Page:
Sunday, March 4, 2012

Quote of the Day: Matt Ridley

The entire argument for green jobs is a version of Frederic Bastiat’s broken-window fallacy. The great nineteenth century French economist pointed out that breaking a window may provide work for the glazier, but takes work from the tailor, because the window owner has to postpone ordering a new suit because he has to pay for the window.

You will hear claims from Chris Huhne, the anti-energy secretary, and the green-greed brigade that trousers his subsidies for their wind and solar farms, about how many jobs they are creating in renewable energy. But since every one of these jobs is subsidised by higher electricity bills and extra taxes, the creation of those jobs is a cost to the rest of us. The anti-carbon and renewable agenda is not only killing jobs by closing steel mills, aluminium smelters and power stations, but preventing the creation of new jobs at hairdressers, restaurants and electricians by putting up their costs and taking money from their customers’ pockets.

We now have an estimate, from meticulous work in a new report by the Renewable Energy Foundation, of just how costly those subsidies are going to get in a few years’ time: £15bn a year, or 1 per cent of GDP. Ouch. That’s more than this year’s growth.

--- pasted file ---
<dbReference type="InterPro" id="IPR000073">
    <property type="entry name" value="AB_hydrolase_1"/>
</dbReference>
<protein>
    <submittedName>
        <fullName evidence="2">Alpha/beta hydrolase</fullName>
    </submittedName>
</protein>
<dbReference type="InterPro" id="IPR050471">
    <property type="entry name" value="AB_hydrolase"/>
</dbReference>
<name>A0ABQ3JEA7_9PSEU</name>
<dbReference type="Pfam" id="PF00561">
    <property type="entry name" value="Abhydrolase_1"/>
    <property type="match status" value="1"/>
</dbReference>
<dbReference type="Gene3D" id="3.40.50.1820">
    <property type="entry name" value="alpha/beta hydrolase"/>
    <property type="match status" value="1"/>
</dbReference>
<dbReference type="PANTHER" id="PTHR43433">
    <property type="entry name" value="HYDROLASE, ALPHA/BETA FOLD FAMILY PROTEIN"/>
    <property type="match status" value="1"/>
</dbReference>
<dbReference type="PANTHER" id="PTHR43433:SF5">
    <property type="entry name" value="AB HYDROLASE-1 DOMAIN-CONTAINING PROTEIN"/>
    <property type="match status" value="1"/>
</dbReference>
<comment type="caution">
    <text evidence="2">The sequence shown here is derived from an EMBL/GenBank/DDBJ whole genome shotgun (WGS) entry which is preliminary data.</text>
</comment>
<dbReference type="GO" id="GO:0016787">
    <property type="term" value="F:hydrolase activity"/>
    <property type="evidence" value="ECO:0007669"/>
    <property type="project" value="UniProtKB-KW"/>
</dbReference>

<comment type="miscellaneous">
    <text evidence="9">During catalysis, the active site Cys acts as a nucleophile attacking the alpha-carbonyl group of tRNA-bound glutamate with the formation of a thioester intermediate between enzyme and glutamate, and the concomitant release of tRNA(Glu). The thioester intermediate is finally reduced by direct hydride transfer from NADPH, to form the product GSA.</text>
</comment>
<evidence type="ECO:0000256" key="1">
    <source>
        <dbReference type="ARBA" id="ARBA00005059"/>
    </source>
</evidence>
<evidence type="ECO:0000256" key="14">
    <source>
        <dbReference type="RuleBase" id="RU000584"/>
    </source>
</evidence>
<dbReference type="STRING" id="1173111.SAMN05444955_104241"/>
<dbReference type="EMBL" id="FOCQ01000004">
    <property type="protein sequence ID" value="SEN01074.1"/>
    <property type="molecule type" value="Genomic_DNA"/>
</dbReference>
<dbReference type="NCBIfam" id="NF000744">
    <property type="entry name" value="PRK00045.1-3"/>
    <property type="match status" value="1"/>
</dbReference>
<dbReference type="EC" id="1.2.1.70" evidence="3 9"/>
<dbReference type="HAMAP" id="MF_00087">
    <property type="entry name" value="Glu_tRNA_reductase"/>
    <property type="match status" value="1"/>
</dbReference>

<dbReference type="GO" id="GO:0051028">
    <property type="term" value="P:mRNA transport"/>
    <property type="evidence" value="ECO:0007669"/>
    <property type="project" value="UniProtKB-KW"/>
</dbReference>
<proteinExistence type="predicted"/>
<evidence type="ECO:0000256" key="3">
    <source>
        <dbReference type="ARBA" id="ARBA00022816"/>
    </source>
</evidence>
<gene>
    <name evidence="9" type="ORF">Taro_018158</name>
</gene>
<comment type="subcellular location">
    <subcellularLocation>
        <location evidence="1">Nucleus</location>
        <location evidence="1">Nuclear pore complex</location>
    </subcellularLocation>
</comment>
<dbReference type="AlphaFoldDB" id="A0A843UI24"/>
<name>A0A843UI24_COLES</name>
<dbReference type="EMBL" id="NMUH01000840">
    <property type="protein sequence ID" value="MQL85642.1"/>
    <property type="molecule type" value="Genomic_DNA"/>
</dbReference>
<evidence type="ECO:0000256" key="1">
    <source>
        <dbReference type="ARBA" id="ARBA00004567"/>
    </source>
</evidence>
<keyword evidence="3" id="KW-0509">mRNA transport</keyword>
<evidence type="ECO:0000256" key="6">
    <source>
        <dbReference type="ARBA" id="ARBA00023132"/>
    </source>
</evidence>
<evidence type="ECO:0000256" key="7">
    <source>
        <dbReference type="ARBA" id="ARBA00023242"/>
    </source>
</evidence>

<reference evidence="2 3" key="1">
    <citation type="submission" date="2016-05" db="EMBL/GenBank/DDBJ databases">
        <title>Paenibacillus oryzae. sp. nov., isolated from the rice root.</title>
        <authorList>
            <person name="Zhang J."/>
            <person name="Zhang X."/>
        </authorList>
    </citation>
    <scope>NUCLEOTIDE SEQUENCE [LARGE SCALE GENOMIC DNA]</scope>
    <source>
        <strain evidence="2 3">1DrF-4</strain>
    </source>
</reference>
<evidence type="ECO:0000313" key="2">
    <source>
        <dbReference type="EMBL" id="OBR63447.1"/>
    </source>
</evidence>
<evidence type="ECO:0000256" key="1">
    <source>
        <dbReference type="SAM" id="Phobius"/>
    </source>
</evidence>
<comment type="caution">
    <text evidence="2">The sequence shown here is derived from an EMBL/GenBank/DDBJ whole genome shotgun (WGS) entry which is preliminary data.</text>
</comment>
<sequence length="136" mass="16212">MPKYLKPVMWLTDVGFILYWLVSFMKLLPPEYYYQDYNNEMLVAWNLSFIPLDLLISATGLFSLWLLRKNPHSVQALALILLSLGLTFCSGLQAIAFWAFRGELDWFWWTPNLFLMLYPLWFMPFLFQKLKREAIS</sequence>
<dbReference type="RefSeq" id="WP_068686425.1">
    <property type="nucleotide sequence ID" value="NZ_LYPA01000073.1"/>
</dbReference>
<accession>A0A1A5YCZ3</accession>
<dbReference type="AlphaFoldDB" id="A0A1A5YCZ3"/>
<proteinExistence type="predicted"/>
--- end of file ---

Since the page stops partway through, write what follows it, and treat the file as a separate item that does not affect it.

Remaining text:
Contrast that with news from the United States that, according to a report from IHS Global Insight, the cheap shale gas revolution now in full flow has created 148,000 jobs directly within the gas industry and – by making energy cheaper – has created at least another 450,000 jobs elsewhere in the economy. By 2015, the total impact of shale gas will be 870,000 new jobs, says the report.

Shale gas now provides more than a quarter of American gas from a standing start about five years ago. Its effect has been dramatic. Whereas gas prices rose sharply here in the last two years, pushed up by oil prices, the Libyan civil war (which constricted supply) and the Japanese earthquake (which boosted demand), by contrast they stayed low in the United States.

~ Matt Ridley, from In America, the shale gas revolution is creating jobs and growth. It can here too

Grouch: Ridley is his usual brilliant self in this editorial. Here in America, I'd say the shale gas revolution is happening in spite of the politicians and the resulting lower prices are prompting many, many folks to convert from oil and propane heating over to natural gas. Our anti-Energy Secretary Stephen Chu has wasted billions of taxpayer dollars on green energy companies with political connections, many of which have gone bankrupt even with massive government loan guarantees. Let's hope the political insanity on both sides of the Atlantic will end soon.

drill, drill, drill = supply, supply, supply = low, low prices

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